Wants to talk about ‘wokeism’
A psychology professor at George Washington University recently said that he has trouble getting “leftists/progressive” to come on his personal podcast, called “Converging Dialogues.” The podcast is not affiliated with the university.
“I am slightly frustrated,” Xavier Bonilla said on Twitter on January 14. “I really would like leftists/progressives on my podcast and they are extremely hard to want dialogue.”
“I am left on many big ticket issues and I think I’m charitable and want to get the best versions of people but none seem to be interested in dialogue,” Bonilla said.
I am slightly frustrated. I really would like leftists/progressives on my podcast and they are extremely hard to want dialogue. I am left on many big ticket issues and I think I’m charitable and want to get the best versions of people but none seem to be interested in dialogue.
— Xavier Bonilla (@xavierbonilla87) January 15, 2021
His previous guests have ranged from Ben Winegard, a professor at Hillsdale College, to Brittany Talissa King, a Black Lives Matter activist.
However, Bonilla would not tell The College Fix what guests he has invited on his show.
“I have loved all my guests, but I want progressive and very left people as well,” Bonilla told The Fix via email.
Bonilla said that he didn’t want to “name names” but that he would “love to talk about wokeism, progressivism, and just current liberalism” with guests who hold those types of views.
“I would talk to almost anyone,” he said in a separate Twitter message to The Fix. In the same Twitter conversation he said he is “pretty centrist” or “[s]lightly center left.”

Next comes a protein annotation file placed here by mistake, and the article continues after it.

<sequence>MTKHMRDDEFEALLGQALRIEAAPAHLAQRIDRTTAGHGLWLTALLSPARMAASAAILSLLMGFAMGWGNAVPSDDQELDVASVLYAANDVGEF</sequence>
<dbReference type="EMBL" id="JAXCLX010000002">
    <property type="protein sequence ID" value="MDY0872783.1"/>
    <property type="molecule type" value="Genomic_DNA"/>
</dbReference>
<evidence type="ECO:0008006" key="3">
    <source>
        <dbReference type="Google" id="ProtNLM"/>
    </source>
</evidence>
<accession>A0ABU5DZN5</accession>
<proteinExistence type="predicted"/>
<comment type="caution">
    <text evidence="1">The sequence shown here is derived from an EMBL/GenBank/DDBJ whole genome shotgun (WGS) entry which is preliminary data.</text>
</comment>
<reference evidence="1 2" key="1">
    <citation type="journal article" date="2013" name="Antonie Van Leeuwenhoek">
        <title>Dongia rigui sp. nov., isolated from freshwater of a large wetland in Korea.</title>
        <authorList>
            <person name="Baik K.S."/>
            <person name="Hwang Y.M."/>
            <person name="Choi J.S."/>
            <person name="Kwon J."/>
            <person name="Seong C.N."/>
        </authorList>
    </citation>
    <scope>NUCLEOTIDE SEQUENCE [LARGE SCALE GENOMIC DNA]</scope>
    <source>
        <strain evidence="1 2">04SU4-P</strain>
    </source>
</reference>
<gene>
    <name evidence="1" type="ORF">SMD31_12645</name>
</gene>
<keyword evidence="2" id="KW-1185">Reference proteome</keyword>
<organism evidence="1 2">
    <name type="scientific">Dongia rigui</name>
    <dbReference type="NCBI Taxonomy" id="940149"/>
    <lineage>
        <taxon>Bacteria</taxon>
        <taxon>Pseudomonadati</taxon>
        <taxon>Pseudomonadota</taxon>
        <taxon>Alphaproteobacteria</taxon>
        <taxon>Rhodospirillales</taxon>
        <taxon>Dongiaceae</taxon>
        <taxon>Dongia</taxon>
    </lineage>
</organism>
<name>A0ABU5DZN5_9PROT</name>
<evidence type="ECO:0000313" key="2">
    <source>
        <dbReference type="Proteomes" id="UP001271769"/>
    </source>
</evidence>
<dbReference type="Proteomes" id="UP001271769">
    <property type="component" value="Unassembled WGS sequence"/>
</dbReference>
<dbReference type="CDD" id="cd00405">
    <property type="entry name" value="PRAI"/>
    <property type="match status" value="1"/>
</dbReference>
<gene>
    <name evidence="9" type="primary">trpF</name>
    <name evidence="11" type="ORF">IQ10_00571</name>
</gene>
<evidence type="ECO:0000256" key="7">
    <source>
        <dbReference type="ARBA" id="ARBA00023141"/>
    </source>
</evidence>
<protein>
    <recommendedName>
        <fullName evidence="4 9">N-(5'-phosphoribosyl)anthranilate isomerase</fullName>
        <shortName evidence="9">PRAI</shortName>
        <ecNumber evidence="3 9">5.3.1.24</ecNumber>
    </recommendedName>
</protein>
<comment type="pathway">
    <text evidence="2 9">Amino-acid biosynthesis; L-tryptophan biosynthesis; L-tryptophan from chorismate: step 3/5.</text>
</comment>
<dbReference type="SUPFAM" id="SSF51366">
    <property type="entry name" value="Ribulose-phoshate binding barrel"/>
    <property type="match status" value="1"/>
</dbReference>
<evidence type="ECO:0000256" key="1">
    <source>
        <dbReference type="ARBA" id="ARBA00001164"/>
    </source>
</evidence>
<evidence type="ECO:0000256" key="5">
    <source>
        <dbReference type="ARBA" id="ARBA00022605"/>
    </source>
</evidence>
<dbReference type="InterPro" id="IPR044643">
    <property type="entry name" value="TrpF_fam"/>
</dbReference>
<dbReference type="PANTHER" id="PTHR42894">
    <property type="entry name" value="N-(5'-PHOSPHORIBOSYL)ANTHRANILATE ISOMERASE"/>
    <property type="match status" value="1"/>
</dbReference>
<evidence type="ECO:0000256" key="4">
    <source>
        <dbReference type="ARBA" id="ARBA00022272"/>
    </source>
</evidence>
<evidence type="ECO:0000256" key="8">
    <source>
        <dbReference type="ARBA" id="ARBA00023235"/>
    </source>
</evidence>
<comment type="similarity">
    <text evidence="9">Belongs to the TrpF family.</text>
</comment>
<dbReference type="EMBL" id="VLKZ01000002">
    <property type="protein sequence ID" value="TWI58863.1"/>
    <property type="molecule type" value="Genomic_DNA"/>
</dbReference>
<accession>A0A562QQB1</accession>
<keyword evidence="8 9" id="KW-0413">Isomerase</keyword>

Bonilla has a degree in clinical psychology and also graduated from a seminary. He said he is interested in having discussions with those across the political spectrum. Recent podcast topics include data on racial groups, racial identity and political ideologies, such as liberalism and conservatism.
The description classifies the show as “a podcast that is designed to have honest and authentic conversations with a diversity of thoughts and opinions.”
“Wide-ranging topics include philosophy, psychology, politics, and social commentary,” the description said. “A spirit of civility, respect, and open-mindedness is the guiding compass.”
Bonilla told The Fix that his former guests have primarily been “center-right.”
He also shared that some conservatives had declined as well, but he was having more difficulty getting those who fall along the leftist and progressive side of the political spectrum.
When asked why he believed that they were declining his invitations, the professor said he was not sure.
“I do want viewpoint diversity and actively seek that as a centrist,” he told The Fix.
The goal was always to expose people to differing ideas. I am actively seeking people all over the political and social spectrum and not just centrists like myself.
— Xavier Bonilla (@xavierbonilla87) January 22, 2021
“The goal [of the podcast] was always to expose people to differing ideas. I am actively seeking people all over the political and social spectrum and not just centrists like myself,” Bonilla wrote on Twitter on January 22.
He has previously explained his views in an essay on Medium.
“Radical centrists typically have been on both sides of the political spectrum at various points in their life,” Bonilla said in his September 2020 essay on “Rediscovering a Radical Centrism.”
“Radical centrists are able to hold conservative or liberal ideas at the same time,” he said. “There is an appreciation, understanding, and value placed in people that hold some of their own views and the views of those with whom they disagree.”
Editor’s note: The article has been updated to note that Bonilla produces this podcast in his personal capacity and not in affiliation with George Washington University. It also has been updated to clarify Bonilla’s credentials.
IMAGE: Xavier Bonilla/Twitter